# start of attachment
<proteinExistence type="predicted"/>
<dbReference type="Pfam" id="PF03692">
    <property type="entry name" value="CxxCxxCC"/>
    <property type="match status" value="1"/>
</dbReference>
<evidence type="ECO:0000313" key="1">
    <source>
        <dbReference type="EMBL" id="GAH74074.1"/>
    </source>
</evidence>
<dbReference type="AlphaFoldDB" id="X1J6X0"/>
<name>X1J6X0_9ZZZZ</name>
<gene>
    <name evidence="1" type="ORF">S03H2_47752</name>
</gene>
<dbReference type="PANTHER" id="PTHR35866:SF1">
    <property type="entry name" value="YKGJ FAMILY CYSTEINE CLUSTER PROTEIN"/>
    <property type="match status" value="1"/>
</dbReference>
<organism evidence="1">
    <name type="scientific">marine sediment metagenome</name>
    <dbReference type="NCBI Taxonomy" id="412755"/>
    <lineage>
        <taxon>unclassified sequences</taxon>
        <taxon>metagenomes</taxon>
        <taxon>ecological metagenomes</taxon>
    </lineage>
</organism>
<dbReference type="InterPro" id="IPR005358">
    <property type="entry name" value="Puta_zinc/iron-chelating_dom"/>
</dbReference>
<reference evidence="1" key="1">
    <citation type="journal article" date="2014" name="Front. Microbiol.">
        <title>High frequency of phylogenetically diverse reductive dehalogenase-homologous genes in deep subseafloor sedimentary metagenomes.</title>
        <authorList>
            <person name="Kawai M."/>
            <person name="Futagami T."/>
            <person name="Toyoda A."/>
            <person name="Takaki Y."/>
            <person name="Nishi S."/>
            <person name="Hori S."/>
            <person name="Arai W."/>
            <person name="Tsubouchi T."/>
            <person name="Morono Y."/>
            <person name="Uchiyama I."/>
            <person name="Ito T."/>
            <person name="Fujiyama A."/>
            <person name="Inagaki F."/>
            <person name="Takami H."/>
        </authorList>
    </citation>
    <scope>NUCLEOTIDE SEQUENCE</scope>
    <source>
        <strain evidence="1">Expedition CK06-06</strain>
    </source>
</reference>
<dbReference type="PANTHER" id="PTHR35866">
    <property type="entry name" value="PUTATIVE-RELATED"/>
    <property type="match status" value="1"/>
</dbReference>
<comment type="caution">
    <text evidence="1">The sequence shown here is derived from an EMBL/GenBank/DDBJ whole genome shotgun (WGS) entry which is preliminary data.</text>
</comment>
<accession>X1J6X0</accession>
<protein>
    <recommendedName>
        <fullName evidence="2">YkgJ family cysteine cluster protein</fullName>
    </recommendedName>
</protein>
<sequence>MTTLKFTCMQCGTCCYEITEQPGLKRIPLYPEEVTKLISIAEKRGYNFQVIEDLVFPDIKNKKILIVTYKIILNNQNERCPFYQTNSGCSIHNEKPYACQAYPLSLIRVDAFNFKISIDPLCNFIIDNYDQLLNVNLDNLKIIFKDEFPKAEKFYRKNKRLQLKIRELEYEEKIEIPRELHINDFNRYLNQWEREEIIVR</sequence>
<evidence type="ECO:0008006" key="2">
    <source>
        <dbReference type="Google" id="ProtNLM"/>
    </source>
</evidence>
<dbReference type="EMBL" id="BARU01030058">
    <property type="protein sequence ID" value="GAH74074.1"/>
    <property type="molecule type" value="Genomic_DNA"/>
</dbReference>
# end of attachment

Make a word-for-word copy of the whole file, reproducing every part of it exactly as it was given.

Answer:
<proteinExistence type="predicted"/>
<dbReference type="Pfam" id="PF03692">
    <property type="entry name" value="CxxCxxCC"/>
    <property type="match status" value="1"/>
</dbReference>
<evidence type="ECO:0000313" key="1">
    <source>
        <dbReference type="EMBL" id="GAH74074.1"/>
    </source>
</evidence>
<dbReference type="AlphaFoldDB" id="X1J6X0"/>
<name>X1J6X0_9ZZZZ</name>
<gene>
    <name evidence="1" type="ORF">S03H2_47752</name>
</gene>
<dbReference type="PANTHER" id="PTHR35866:SF1">
    <property type="entry name" value="YKGJ FAMILY CYSTEINE CLUSTER PROTEIN"/>
    <property type="match status" value="1"/>
</dbReference>
<organism evidence="1">
    <name type="scientific">marine sediment metagenome</name>
    <dbReference type="NCBI Taxonomy" id="412755"/>
    <lineage>
        <taxon>unclassified sequences</taxon>
        <taxon>metagenomes</taxon>
        <taxon>ecological metagenomes</taxon>
    </lineage>
</organism>
<dbReference type="InterPro" id="IPR005358">
    <property type="entry name" value="Puta_zinc/iron-chelating_dom"/>
</dbReference>
<reference evidence="1" key="1">
    <citation type="journal article" date="2014" name="Front. Microbiol.">
        <title>High frequency of phylogenetically diverse reductive dehalogenase-homologous genes in deep subseafloor sedimentary metagenomes.</title>
        <authorList>
            <person name="Kawai M."/>
            <person name="Futagami T."/>
            <person name="Toyoda A."/>
            <person name="Takaki Y."/>
            <person name="Nishi S."/>
            <person name="Hori S."/>
            <person name="Arai W."/>
            <person name="Tsubouchi T."/>
            <person name="Morono Y."/>
            <person name="Uchiyama I."/>
            <person name="Ito T."/>
            <person name="Fujiyama A."/>
            <person name="Inagaki F."/>
            <person name="Takami H."/>
        </authorList>
    </citation>
    <scope>NUCLEOTIDE SEQUENCE</scope>
    <source>
        <strain evidence="1">Expedition CK06-06</strain>
    </source>
</reference>
<dbReference type="PANTHER" id="PTHR35866">
    <property type="entry name" value="PUTATIVE-RELATED"/>
    <property type="match status" value="1"/>
</dbReference>
<comment type="caution">
    <text evidence="1">The sequence shown here is derived from an EMBL/GenBank/DDBJ whole genome shotgun (WGS) entry which is preliminary data.</text>
</comment>
<accession>X1J6X0</accession>
<protein>
    <recommendedName>
        <fullName evidence="2">YkgJ family cysteine cluster protein</fullName>
    </recommendedName>
</protein>
<sequence>MTTLKFTCMQCGTCCYEITEQPGLKRIPLYPEEVTKLISIAEKRGYNFQVIEDLVFPDIKNKKILIVTYKIILNNQNERCPFYQTNSGCSIHNEKPYACQAYPLSLIRVDAFNFKISIDPLCNFIIDNYDQLLNVNLDNLKIIFKDEFPKAEKFYRKNKRLQLKIRELEYEEKIEIPRELHINDFNRYLNQWEREEIIVR</sequence>
<evidence type="ECO:0008006" key="2">
    <source>
        <dbReference type="Google" id="ProtNLM"/>
    </source>
</evidence>
<dbReference type="EMBL" id="BARU01030058">
    <property type="protein sequence ID" value="GAH74074.1"/>
    <property type="molecule type" value="Genomic_DNA"/>
</dbReference>